FAO Fisheries Technical Paper. No. 429
Marine ranchingDevin M. Bartley
Fishery Resources Division
FAO Fisheries Department
Kenneth M. Leber
Mote Marine Laboratory
United States of America
FOOD AND AGRICULTURE ORGANIZATION OF THE UNITED NATIONS
Table of Contents
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© FAO 2004
Bartley, D.M.; Leber, K.M. (eds.)
FAO Fisheries Technical Paper. No. 429. Rome, FAO. 2004. 213p.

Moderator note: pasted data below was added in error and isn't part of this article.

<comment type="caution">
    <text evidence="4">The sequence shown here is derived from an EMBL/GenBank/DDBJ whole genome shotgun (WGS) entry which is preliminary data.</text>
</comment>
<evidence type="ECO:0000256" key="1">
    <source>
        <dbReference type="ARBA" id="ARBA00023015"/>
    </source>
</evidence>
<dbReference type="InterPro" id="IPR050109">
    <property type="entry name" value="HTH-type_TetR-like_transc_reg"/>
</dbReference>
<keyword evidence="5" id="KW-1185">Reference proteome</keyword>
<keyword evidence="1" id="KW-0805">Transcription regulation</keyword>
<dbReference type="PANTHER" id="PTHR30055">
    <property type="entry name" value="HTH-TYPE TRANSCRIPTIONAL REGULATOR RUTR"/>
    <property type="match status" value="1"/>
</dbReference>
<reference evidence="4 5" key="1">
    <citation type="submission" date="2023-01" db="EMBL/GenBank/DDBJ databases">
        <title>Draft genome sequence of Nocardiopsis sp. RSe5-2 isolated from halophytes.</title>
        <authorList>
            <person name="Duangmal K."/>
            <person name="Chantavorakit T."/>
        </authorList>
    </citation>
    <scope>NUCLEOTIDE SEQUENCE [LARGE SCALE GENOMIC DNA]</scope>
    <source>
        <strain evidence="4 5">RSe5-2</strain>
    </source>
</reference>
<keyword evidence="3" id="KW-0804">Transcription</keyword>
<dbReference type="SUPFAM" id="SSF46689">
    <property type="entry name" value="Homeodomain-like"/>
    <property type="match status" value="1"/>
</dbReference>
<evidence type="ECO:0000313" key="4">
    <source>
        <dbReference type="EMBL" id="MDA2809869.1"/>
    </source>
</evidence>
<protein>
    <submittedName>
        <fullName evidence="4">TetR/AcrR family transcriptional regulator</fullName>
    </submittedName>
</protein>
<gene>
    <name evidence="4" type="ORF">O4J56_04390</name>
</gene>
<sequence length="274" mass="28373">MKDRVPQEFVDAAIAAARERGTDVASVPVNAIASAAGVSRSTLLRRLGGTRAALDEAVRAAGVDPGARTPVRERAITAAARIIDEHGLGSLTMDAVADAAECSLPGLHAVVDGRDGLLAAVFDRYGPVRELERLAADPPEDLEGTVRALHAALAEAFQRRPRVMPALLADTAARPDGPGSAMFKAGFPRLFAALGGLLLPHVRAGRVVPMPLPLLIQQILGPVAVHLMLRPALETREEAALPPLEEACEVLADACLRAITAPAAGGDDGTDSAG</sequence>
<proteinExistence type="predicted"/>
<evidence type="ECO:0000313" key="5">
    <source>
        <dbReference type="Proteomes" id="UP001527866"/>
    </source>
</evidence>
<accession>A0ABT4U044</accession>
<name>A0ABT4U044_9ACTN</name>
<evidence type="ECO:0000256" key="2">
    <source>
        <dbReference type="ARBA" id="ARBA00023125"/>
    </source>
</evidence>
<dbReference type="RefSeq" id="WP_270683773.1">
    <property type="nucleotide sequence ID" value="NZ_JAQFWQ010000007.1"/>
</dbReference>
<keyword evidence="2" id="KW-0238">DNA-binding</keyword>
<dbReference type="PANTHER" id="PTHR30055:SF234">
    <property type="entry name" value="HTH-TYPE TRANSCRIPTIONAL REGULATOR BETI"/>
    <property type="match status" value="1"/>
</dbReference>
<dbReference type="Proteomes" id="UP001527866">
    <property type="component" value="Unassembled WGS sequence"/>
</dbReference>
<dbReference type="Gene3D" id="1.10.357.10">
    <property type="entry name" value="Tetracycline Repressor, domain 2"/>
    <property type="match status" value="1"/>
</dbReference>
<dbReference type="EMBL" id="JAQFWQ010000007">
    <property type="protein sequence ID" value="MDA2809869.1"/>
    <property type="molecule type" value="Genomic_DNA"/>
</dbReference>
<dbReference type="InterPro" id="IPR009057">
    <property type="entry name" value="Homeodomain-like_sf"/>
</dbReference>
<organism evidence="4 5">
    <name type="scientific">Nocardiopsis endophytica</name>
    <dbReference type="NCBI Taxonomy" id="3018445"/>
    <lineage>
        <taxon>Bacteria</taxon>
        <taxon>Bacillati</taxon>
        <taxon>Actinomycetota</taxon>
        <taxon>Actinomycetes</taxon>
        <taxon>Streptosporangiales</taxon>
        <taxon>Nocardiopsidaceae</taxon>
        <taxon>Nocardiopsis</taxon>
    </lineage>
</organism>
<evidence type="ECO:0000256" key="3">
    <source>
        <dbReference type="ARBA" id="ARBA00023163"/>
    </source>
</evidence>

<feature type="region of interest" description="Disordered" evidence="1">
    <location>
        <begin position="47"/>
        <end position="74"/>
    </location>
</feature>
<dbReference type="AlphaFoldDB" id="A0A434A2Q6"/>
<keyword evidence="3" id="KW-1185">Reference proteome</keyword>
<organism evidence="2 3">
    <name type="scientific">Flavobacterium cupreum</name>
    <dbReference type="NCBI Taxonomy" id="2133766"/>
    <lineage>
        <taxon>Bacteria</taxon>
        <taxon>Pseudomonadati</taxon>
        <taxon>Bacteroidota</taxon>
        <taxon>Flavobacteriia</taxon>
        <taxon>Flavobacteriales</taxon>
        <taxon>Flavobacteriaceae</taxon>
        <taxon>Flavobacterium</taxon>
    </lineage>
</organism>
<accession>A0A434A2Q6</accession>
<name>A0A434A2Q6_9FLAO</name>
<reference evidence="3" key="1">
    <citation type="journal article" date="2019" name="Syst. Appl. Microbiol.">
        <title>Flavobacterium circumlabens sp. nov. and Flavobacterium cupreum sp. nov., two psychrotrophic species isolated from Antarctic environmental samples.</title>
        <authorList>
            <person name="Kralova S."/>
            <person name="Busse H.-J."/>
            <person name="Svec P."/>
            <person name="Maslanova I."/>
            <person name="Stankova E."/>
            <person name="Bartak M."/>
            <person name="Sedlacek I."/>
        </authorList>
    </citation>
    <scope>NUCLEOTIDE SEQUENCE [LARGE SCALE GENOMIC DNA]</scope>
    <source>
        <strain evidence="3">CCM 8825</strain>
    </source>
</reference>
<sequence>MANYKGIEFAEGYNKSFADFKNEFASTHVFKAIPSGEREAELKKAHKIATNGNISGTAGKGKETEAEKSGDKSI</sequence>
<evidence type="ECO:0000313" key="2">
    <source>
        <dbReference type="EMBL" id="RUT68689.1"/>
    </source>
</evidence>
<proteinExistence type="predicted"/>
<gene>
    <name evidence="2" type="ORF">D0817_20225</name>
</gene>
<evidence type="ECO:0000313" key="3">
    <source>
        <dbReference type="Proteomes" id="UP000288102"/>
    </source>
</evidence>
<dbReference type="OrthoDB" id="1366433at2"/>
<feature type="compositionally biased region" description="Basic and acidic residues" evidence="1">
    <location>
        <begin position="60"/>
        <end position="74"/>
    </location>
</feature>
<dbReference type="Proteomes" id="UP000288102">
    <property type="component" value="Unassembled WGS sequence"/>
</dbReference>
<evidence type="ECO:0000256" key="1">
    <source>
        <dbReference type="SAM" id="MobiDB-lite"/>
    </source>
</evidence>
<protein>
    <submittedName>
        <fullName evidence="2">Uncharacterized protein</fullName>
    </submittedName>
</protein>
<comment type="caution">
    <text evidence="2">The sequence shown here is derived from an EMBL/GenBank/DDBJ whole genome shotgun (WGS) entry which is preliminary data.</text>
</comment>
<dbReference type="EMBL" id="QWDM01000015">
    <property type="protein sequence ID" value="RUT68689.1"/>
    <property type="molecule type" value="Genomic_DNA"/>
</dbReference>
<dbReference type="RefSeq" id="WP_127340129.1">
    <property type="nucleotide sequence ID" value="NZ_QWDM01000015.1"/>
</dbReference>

With coastal fisheries in decline around the world, there is mounting concern about how long current sources of seafood can supply world needs. Governments, resource managers and those who make their livelihood on fishing are seeking better ways to improve fishing yields. Many seek greater emphasis on restocking and aquaculturebased stock enhancement as a way rapidly to replenish depleted fish stocks and increase fishery landings. This volume presents case studies that represent various scenarios and situations in using sea ranching and marine hatchery enhancement to generate income, re-establish fisheries and conserve aquatic biodiversity. The case studies include a global overview, an integrated development programme for marine stocking in Norway; stock enhancement of barrumundi in Australia for recreational fisheries; restocking sea cucumbers in Pacific Islands; sturgeon stocking programmes in the Caspian Sea with an emphasis on Iran; and an assessment of stocking effectiveness of flounder in Miyako Bay, Japan, through a fish market census. The studies demonstrate that stocking can clearly work in some cases to increase fishery landings, but that economic success will depend on many factors such as the management system, survival, culture costs and how the resource is valued. Sea ranching technologies and strategies need more scientific development before stocking can be generally accepted as an economically effective fishery management tool in coastal regions.